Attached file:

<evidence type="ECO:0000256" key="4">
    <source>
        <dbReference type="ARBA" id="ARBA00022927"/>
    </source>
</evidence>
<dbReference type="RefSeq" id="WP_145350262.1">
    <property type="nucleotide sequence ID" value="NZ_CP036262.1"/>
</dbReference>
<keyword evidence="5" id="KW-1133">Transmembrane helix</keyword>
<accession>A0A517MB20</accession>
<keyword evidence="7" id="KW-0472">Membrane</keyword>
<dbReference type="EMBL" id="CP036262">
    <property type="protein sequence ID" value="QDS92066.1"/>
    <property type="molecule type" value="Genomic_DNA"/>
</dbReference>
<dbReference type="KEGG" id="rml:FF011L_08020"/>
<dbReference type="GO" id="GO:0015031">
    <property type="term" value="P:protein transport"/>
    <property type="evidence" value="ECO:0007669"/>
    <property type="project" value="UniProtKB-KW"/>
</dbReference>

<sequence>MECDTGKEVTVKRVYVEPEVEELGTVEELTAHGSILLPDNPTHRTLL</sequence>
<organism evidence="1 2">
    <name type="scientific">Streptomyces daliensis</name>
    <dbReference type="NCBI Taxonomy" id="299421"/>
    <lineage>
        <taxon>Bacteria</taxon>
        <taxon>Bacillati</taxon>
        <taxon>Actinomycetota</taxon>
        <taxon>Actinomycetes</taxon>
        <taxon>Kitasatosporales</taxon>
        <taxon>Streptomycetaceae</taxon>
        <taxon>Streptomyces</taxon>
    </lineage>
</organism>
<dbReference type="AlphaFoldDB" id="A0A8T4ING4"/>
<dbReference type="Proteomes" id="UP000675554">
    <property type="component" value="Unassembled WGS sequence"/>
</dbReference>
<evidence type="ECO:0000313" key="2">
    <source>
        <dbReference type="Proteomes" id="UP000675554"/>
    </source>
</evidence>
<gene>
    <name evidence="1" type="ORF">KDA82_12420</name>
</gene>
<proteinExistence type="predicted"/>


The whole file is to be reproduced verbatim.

<evidence type="ECO:0000256" key="4">
    <source>
        <dbReference type="ARBA" id="ARBA00022927"/>
    </source>
</evidence>
<dbReference type="RefSeq" id="WP_145350262.1">
    <property type="nucleotide sequence ID" value="NZ_CP036262.1"/>
</dbReference>
<keyword evidence="5" id="KW-1133">Transmembrane helix</keyword>
<accession>A0A517MB20</accession>
<keyword evidence="7" id="KW-0472">Membrane</keyword>
<dbReference type="EMBL" id="CP036262">
    <property type="protein sequence ID" value="QDS92066.1"/>
    <property type="molecule type" value="Genomic_DNA"/>
</dbReference>
<dbReference type="KEGG" id="rml:FF011L_08020"/>
<dbReference type="GO" id="GO:0015031">
    <property type="term" value="P:protein transport"/>
    <property type="evidence" value="ECO:0007669"/>
    <property type="project" value="UniProtKB-KW"/>
</dbReference>

<sequence>MECDTGKEVTVKRVYVEPEVEELGTVEELTAHGSILLPDNPTHRTLL</sequence>
<organism evidence="1 2">
    <name type="scientific">Streptomyces daliensis</name>
    <dbReference type="NCBI Taxonomy" id="299421"/>
    <lineage>
        <taxon>Bacteria</taxon>
        <taxon>Bacillati</taxon>
        <taxon>Actinomycetota</taxon>
        <taxon>Actinomycetes</taxon>
        <taxon>Kitasatosporales</taxon>
        <taxon>Streptomycetaceae</taxon>
        <taxon>Streptomyces</taxon>
    </lineage>
</organism>
<dbReference type="AlphaFoldDB" id="A0A8T4ING4"/>
<dbReference type="Proteomes" id="UP000675554">
    <property type="component" value="Unassembled WGS sequence"/>
</dbReference>
<evidence type="ECO:0000313" key="2">
    <source>
        <dbReference type="Proteomes" id="UP000675554"/>
    </source>
</evidence>
<gene>
    <name evidence="1" type="ORF">KDA82_12420</name>
</gene>
<proteinExistence type="predicted"/>